This report looks at data analysis using R Console, the data being analysed has be supplied by BUS110 course. The data supplied contains information about Health and Population Statistics between 2001 and 2015. Select data has been dug out using R console and transcribed in to appropriate graphs. The use of clustering and liner regression within R console has also been used to compare select countries.    

To complete this report secondary data from reputable academic sources has been researched and a excel csv containing data on Health and Population Statistics between 2001 and 2015 was supplied (Nash 2013). R console skills have been taught throughout the BUS110 course and used to complete this assessment. 

2.0 Data Setup   

First step in data setup is downloading data from blackboard into an excel document. Once this has been done and data has been looked through and checked for correct formatting e.g. all columns and rows are in their right places. Then data is converted into a CSV format (coma separated values), this is done so R can easily separate each data point. Once document has been saved in CSV format, it is then placed in the network drive file. This so R can easily locate the document. Next step is loading CSV data on to R. This is done through R using set commands

This is the first step in R it will only work if all other steps before hand have been completed.          

 > #Reading Data into R console and placing it under another name

 > data <- read.csv("Health and Population Statistics_Data.csv")

The Health and Population Statistics (HPS) are read into R and saved to data. This will make it easier to call on data later on. 

 > # Displaying the data in R console 

 > data

Then to check that HPS.csv have correctly upload and saved to data we print data, this is done by just entering (data) into R. With a bit of luck it will print out all of the data in the same format as it was in HPS. csv. Once this step is completed you can alter the data to get information you want from it, like these steps below.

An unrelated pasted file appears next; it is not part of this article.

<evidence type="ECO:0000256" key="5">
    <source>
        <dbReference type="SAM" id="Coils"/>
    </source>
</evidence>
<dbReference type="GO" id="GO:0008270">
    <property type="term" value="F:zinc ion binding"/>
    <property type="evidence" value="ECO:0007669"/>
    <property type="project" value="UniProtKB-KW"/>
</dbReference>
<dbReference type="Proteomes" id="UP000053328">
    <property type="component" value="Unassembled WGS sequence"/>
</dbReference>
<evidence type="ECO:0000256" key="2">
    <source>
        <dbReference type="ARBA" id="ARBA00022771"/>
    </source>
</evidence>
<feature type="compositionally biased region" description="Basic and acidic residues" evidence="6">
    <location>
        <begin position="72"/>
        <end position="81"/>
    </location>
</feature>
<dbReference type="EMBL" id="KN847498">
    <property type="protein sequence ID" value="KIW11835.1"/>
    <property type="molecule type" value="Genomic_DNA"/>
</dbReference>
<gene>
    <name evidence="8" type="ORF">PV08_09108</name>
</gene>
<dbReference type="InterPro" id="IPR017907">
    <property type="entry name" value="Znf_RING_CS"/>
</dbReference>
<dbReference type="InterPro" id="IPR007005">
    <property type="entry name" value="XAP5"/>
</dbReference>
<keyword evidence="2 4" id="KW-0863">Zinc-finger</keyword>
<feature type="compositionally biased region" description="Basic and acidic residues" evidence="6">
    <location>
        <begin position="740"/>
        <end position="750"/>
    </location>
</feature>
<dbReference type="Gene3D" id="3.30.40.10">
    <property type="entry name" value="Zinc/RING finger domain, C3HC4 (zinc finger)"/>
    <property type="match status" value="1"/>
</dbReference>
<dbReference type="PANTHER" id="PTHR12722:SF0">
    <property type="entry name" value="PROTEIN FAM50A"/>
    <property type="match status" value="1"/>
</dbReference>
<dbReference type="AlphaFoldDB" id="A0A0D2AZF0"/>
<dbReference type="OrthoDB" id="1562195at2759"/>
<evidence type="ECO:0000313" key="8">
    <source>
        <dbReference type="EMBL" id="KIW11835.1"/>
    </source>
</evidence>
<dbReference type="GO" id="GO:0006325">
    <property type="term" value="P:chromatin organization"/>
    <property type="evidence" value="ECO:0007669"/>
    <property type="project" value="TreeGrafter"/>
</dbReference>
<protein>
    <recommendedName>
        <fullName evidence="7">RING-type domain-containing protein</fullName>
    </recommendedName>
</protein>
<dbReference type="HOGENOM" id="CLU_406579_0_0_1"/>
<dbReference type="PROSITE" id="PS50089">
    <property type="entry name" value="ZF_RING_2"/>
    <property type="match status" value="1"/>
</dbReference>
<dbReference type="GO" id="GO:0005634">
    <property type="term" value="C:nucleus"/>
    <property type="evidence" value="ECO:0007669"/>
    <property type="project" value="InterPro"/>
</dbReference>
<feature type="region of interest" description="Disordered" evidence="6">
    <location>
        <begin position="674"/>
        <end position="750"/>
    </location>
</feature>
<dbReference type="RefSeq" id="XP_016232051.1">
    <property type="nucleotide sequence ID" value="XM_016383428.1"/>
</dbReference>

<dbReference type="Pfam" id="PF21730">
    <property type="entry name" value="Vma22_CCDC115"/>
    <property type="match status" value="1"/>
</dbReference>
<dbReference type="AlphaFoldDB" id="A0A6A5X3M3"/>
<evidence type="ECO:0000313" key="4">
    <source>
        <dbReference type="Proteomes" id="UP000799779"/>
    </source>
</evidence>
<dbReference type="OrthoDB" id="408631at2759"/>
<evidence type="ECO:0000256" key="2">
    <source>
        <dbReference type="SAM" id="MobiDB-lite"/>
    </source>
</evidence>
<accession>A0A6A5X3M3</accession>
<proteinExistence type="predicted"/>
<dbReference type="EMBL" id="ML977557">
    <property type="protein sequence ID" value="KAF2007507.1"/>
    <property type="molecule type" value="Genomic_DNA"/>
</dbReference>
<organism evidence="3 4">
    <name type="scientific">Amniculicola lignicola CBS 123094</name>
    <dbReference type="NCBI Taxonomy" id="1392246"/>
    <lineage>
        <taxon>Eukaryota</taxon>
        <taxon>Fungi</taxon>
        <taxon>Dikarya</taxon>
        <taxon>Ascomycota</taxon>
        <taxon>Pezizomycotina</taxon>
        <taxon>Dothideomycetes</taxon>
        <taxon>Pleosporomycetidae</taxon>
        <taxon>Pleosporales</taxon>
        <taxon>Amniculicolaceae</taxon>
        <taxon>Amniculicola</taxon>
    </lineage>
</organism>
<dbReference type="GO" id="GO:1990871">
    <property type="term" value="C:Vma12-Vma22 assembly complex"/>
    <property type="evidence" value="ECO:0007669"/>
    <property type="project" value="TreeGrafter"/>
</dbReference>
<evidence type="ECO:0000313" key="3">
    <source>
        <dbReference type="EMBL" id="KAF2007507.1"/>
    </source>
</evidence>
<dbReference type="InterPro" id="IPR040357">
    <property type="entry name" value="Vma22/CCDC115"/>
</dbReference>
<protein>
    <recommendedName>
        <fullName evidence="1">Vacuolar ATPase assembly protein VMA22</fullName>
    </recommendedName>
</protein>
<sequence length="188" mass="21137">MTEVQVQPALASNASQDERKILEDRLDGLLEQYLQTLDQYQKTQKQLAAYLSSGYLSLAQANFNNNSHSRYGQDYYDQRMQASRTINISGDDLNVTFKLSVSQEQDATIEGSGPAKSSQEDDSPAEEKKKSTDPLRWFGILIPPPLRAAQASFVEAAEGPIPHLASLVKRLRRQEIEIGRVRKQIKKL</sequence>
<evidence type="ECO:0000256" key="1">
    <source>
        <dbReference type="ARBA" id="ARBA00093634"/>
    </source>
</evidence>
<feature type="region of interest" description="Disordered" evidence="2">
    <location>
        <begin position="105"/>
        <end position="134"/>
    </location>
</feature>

> #Dropping Series Name

 > data$Series.Name <- NULL

 > #Dropping Country Name

 > data$Country.Name <- NULL

This is done due to there being double ups of the same data just in different formats. 

This means all data has now been loaded onto R allowing sections 3 and 4 to be possible.      

3.0 Exploratory Data Analysis

3.1 Single Variable Analysis  

3.1.1 Graph 1 

 #Loading male life expectance in Australia data to male 

 >male <- c(77, 77.4, 77.8, 78.1, 78.5, 78.7, 79, 79.2, 79.3, 79.5, 79.7, 79.9, 80.1, 80.3) 

 #Range of graph 

 >g_range <- range(70, male) 3)

 #Plot male data in blue 

 >plot(male, type="o", col="blue", ylim=g_range, axes=FALSE, ann=FALSE)

 #Numbers displayed on Y axis 

 > axis(2, las=1, at=1*0:g_range[2])

 #Years displayed on X axis

 > axis(1, at=1:14, lab=c("2001", "2002", "2003", "2004", "2005", "2006", "2007", "2008", "2009", "2010", "2011", "2012", "2013", "2014"))

 #Putting box around graph

 > box()

 #Main title 

 > title(main="Male Life Expectancy in Australia, (years)", col.main="black", font.main=4)

 #Title of x axis

 > title(xlab="Years")

 #Title of y axis

 > title(ylab="Age")

Male life expectancy in Australia

3.1.2 Graph 2 

 #Loading female life expectance in Australia data to female  

 >female <- c(82.4, 82.6, 82.8, 83, 83.3, 83.5, 83.7, 83.7, 83.9, 84, 84.2, 84.3, 84.3, 84.3) 

 #Range of graph 

 >g_range <- range(70, female) 3)

 #Plot female data in red  

 >plot(female, type="o", col="red", ylim=g_range, axes=FALSE, ann=FALSE)

 #Numbers displayed on y axis 

 > axis(2, las=1, at=1*0:g_range[2])

 #Number displayed on x axis

 > axis(1, at=1:14, lab=c("2001", "2002", "2003", "2004", "2005", "2006", "2007", "2008", "2009", "2010", "2011", "2012", "2013", "2014"))